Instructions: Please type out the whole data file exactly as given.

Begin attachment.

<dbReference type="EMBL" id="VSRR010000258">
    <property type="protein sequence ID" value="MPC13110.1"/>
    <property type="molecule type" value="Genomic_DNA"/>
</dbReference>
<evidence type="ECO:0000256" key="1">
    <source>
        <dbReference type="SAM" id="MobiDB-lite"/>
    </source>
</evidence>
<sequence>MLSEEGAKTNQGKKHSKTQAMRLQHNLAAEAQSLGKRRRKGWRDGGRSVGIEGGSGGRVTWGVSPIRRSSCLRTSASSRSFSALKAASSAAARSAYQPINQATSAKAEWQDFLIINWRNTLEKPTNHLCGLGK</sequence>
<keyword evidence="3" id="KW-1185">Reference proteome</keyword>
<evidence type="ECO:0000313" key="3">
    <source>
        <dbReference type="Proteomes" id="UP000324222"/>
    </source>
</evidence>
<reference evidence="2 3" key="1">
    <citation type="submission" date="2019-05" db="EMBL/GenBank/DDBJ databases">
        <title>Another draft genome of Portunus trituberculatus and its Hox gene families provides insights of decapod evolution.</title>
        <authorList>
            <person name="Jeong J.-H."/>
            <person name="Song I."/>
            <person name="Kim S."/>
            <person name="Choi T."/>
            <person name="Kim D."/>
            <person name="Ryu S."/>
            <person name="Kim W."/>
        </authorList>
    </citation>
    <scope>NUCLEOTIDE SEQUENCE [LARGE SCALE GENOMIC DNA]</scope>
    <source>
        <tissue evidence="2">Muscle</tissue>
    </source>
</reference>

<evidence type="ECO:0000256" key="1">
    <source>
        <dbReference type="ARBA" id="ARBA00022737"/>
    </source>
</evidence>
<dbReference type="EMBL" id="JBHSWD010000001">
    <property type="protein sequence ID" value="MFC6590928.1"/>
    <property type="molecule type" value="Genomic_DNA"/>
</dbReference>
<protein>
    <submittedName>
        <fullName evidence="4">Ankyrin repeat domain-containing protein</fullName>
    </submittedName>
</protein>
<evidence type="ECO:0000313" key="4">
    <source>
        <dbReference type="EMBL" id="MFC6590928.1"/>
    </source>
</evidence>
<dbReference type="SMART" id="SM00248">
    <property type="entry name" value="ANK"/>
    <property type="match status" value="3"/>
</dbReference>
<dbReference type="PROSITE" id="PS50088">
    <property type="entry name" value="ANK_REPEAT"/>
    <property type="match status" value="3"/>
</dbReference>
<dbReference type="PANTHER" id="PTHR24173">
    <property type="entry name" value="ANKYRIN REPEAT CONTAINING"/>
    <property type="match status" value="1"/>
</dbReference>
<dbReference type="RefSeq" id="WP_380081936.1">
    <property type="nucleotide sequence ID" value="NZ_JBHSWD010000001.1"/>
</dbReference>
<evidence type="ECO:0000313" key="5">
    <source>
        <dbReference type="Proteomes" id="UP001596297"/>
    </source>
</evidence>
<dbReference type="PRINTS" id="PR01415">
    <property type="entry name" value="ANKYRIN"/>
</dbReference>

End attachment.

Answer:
<dbReference type="EMBL" id="VSRR010000258">
    <property type="protein sequence ID" value="MPC13110.1"/>
    <property type="molecule type" value="Genomic_DNA"/>
</dbReference>
<evidence type="ECO:0000256" key="1">
    <source>
        <dbReference type="SAM" id="MobiDB-lite"/>
    </source>
</evidence>
<sequence>MLSEEGAKTNQGKKHSKTQAMRLQHNLAAEAQSLGKRRRKGWRDGGRSVGIEGGSGGRVTWGVSPIRRSSCLRTSASSRSFSALKAASSAAARSAYQPINQATSAKAEWQDFLIINWRNTLEKPTNHLCGLGK</sequence>
<keyword evidence="3" id="KW-1185">Reference proteome</keyword>
<evidence type="ECO:0000313" key="3">
    <source>
        <dbReference type="Proteomes" id="UP000324222"/>
    </source>
</evidence>
<reference evidence="2 3" key="1">
    <citation type="submission" date="2019-05" db="EMBL/GenBank/DDBJ databases">
        <title>Another draft genome of Portunus trituberculatus and its Hox gene families provides insights of decapod evolution.</title>
        <authorList>
            <person name="Jeong J.-H."/>
            <person name="Song I."/>
            <person name="Kim S."/>
            <person name="Choi T."/>
            <person name="Kim D."/>
            <person name="Ryu S."/>
            <person name="Kim W."/>
        </authorList>
    </citation>
    <scope>NUCLEOTIDE SEQUENCE [LARGE SCALE GENOMIC DNA]</scope>
    <source>
        <tissue evidence="2">Muscle</tissue>
    </source>
</reference>

<evidence type="ECO:0000256" key="1">
    <source>
        <dbReference type="ARBA" id="ARBA00022737"/>
    </source>
</evidence>
<dbReference type="EMBL" id="JBHSWD010000001">
    <property type="protein sequence ID" value="MFC6590928.1"/>
    <property type="molecule type" value="Genomic_DNA"/>
</dbReference>
<protein>
    <submittedName>
        <fullName evidence="4">Ankyrin repeat domain-containing protein</fullName>
    </submittedName>
</protein>
<evidence type="ECO:0000313" key="4">
    <source>
        <dbReference type="EMBL" id="MFC6590928.1"/>
    </source>
</evidence>
<dbReference type="SMART" id="SM00248">
    <property type="entry name" value="ANK"/>
    <property type="match status" value="3"/>
</dbReference>
<dbReference type="PROSITE" id="PS50088">
    <property type="entry name" value="ANK_REPEAT"/>
    <property type="match status" value="3"/>
</dbReference>
<dbReference type="PANTHER" id="PTHR24173">
    <property type="entry name" value="ANKYRIN REPEAT CONTAINING"/>
    <property type="match status" value="1"/>
</dbReference>
<dbReference type="RefSeq" id="WP_380081936.1">
    <property type="nucleotide sequence ID" value="NZ_JBHSWD010000001.1"/>
</dbReference>
<evidence type="ECO:0000313" key="5">
    <source>
        <dbReference type="Proteomes" id="UP001596297"/>
    </source>
</evidence>
<dbReference type="PRINTS" id="PR01415">
    <property type="entry name" value="ANKYRIN"/>
</dbReference>